Jersey City cracking down on off-duty jobs for police
JERSEY CITY, N.J. (AP) -- Jersey City is cracking down on moonlighting by police officers after 11 people admitted roles in a scheme that allowed officers to accept money for off-duty jobs they didn't work.
Mayor Steve Fulop and Public Safety Director James Shea on Wednesday announced the city has suspended the requirement for hiring off-duty cops for jobs that involve private citizens, delivery escorts, businesses with liquor licenses and for the Jersey City Housing Authority.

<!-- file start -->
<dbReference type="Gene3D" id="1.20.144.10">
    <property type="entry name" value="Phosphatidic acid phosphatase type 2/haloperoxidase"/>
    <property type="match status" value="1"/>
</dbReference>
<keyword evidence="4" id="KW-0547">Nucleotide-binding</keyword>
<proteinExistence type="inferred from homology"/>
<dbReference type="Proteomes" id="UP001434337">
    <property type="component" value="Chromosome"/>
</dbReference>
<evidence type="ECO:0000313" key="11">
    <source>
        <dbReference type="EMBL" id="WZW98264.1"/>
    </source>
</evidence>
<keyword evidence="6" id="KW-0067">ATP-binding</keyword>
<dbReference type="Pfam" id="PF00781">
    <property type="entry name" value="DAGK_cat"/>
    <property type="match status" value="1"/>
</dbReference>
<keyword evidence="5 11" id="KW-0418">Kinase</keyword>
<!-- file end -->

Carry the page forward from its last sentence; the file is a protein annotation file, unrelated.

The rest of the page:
Other off-duty assignments at large construction sites and directing traffic at utility work sites would end sometime in the next year.
The city has acted as an intermediary.
The Jersey Journal reports city records showed roughly 800 officers who worked off-duty jobs in 2017 took in $16 million.
The head of the police union, Carmine Disbrow, criticized the ban.
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